Diabetes mellitus causes cardiac dysfunction and heart failure. Nerve growth factor (NGF), which exerts cardiovascular protective and regenerative effects, is downregulated in the diabetic heart. Gene transfer (GT) with adeno-associated viruses (AAVs) is capable of long lasting transgene expression. Moreover, AAV-serotype 9 (AAV-9) shows a preferential trophism for myocytes. Here, we investigated whether intramyocardial or systemic AAV-mediated NGF GT could prevent cardiomyopathy in a mouse model of diabetes. Two weeks after type-1 diabetes induction by streptozotocin (40 mg/Kg/day IP for 5 days), diabetic CD1 male mice were randomized (n=12 mice per group) to receive human NGF or β-Gal control via either 4 injections of an AAV-2 vector (total dose: 1x1011 viral particles) in the left ventricle (LV) wall or a single injection of an AAV-9 vector (1.5x1013 viral particles) in the tail vein. Age-matched CD1 male mice received intra-myocardial AAV-2-β-Gal or intra-venous AAV-9-β-Gal to serve as non-diabetic controls. In separate mice, successful LV GT at 2 weeks after AAV-2-βGal and AAV-9-β-Gal was confirmed by X-Gal staining and β-Gal activity assay, respectively. In comparison with non-injected mice, intra-venous AAV-9-β-Gal enhanced β-Gal activity in limb muscles, but not in other studied organs, including liver and kidneys. High concentrations of human NGF were detected (ELISA) in plasma at 2 and 12 weeks after GT of NGF, but not of β-Gal. As presented in Table 1, echocardiography showed a progressive deterioration of cardiac function and LV chamber dilatation in β-Gal-treated diabetic mice. By contrast, NGF-treated diabetic mice were protected. Moreover, diabetes caused microvascular rarefaction in the LV myocardium, which was prevented by NGF. Our results provide the first evidence that AAV-mediated intra-myocardial or systemic NGF GT can prevent diabetes-induced cardiac dysfunction and suggest the therapeutic potential of this gene therapy approach.
Author Disclosures: M. Meloni: None. A. Caporali: None. L. Zentilin: None. M. Giacca: None. C. Emanueli: None.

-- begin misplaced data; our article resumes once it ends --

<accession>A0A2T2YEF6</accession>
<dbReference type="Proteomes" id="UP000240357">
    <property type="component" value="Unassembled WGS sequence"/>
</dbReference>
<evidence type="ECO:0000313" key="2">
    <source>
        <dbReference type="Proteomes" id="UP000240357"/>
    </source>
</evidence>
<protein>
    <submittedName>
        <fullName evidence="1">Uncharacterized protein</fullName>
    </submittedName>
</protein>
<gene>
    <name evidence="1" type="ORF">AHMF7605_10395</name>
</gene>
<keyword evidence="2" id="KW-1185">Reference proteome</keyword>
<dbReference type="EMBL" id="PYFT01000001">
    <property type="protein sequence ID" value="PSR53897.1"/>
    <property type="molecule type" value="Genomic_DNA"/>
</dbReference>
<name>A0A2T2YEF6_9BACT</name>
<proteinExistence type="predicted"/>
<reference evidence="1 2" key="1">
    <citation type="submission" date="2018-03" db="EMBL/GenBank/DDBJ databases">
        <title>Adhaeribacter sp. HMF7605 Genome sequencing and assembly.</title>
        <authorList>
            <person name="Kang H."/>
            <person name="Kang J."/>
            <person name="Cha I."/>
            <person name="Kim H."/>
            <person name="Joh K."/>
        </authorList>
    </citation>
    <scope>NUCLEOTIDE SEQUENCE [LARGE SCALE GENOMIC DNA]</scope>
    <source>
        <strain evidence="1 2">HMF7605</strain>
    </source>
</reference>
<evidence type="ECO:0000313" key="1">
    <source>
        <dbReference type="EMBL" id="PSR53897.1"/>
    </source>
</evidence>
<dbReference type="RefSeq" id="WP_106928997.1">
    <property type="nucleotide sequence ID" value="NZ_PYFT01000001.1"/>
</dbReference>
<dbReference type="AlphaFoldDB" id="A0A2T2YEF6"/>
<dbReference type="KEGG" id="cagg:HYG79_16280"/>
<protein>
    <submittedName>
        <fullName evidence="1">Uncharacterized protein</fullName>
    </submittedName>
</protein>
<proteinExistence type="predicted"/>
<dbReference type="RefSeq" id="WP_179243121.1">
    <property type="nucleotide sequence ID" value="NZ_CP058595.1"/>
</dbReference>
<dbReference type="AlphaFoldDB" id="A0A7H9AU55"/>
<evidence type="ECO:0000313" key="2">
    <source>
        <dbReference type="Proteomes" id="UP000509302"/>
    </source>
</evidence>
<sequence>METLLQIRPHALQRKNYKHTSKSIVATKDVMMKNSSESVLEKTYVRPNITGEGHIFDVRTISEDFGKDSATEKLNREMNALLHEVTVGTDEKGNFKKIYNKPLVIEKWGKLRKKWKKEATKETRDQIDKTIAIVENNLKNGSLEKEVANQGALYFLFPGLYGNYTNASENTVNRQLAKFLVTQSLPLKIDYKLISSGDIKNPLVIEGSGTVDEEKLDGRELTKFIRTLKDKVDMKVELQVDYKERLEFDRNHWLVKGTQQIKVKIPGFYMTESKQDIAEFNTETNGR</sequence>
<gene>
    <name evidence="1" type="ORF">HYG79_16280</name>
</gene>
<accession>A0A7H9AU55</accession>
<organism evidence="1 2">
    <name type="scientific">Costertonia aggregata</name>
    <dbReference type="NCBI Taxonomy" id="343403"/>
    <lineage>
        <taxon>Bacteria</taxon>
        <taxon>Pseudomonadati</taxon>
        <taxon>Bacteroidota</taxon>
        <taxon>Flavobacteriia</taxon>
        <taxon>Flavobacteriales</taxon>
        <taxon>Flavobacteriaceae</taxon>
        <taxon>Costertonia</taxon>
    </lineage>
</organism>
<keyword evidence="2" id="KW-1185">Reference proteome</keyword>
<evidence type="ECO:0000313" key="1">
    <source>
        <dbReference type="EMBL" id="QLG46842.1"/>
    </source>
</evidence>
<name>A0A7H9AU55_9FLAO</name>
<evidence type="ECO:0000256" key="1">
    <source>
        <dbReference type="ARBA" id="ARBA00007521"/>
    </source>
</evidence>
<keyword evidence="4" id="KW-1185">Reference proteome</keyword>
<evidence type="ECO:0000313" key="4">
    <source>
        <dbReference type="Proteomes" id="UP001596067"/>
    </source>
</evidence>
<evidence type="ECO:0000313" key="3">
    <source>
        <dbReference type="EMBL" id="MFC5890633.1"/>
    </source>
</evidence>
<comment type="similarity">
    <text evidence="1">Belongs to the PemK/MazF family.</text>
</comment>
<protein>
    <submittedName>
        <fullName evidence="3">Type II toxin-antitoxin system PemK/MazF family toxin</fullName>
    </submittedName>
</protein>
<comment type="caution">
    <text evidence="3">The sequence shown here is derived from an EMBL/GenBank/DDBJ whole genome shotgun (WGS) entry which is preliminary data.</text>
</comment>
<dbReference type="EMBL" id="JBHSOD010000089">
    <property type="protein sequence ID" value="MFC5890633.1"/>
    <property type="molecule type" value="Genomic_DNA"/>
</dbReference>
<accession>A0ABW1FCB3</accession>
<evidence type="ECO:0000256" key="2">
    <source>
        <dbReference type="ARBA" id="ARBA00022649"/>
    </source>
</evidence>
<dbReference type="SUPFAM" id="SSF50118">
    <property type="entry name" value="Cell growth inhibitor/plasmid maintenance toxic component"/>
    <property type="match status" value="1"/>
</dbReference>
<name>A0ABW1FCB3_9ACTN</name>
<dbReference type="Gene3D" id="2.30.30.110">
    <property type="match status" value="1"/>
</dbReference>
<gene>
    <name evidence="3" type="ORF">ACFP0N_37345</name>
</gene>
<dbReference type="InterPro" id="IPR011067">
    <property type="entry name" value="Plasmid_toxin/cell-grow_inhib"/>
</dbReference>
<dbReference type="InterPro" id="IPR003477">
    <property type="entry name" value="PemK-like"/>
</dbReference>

Key Words: Gene therapy, Growth factors, Cardiomyopathy
Identification of Nitric Oxide-dependent miRNAs Determining Chromatin Changes During Mouse Embryonic Stem Cells Differentiation
Jessica Rosati, Inst Dermopatico Dell Immacola, Roma, Italy; Francesco Spallotta, Istituto Cardiologico Monzino, Milano, Italy; Barbara Illi, Casa Sollievo Sofferenza- Istituto Mendel, Roma, Italy; Maurizio C Capogrossi, Carlo Gaetano; Inst Dermopatico Dell Immacola, Roma, Italy
Introduction: MicroRNAs (miRNA) are a class of small, non-coding RNA molecules recently emerged as important regulators of gene function through their effects at post-transcriptional level. No or little information, however, is available about the effect of miRNAs on chromatin structure during ES differentiation. Methods & Results: A miRNA profiling was performed in mouse ES (mES) cultured with or without leukemia inhibitory factor (LIF) and in the presence or absence of the NO donor DETANO which elicits an early expression of mesoendodermic/vascular differentiation markers. In this condition, the presence of NO determined a rapid expression of miRNA-200 family members. Real-time PCR analysis confirmed, in fact, that miRNA-200a, −200b, −200c, −429 were up-regulated about 5 fold on average above control level. Direct over-expression of miRNA-200a, −200b, −200c and −429 alone or in combination had an important effect on chromatin structure. Specifically, the global acetylation of histone H3 lysine K9 (H3K9Ac) was significantly increased in mES as well as NIH-3T3 cells paralleled by a significant upregulation of global histone acetylase activity (HAT). The expression of miRNA-200 family members also had a positive effect on histone H4 Lysine 20 tri-methylation (H4K20me3) which is a modification known to be associated to differentiation, aging and repressed chromatin formation. Mechanistically, the miRNA-200 family is known to repress the Smad interacting protein Sip1/ZEB2. Consistently, the direct knockdown of SIP1/ZEB2 by shRNA interference elicited a similar effect on chromatin structure thus suggesting this factor as an important effector of the NO- and miRNA-200-dependent chromatin remodeling. Conclusion: Taken altogether our data identifies for the first time the miRNA-200 family as responsible of adaptive chromatin changes during the NO-dependent process of mES differentiation and suggest SIP1/ZEB2 as an important effector of this process.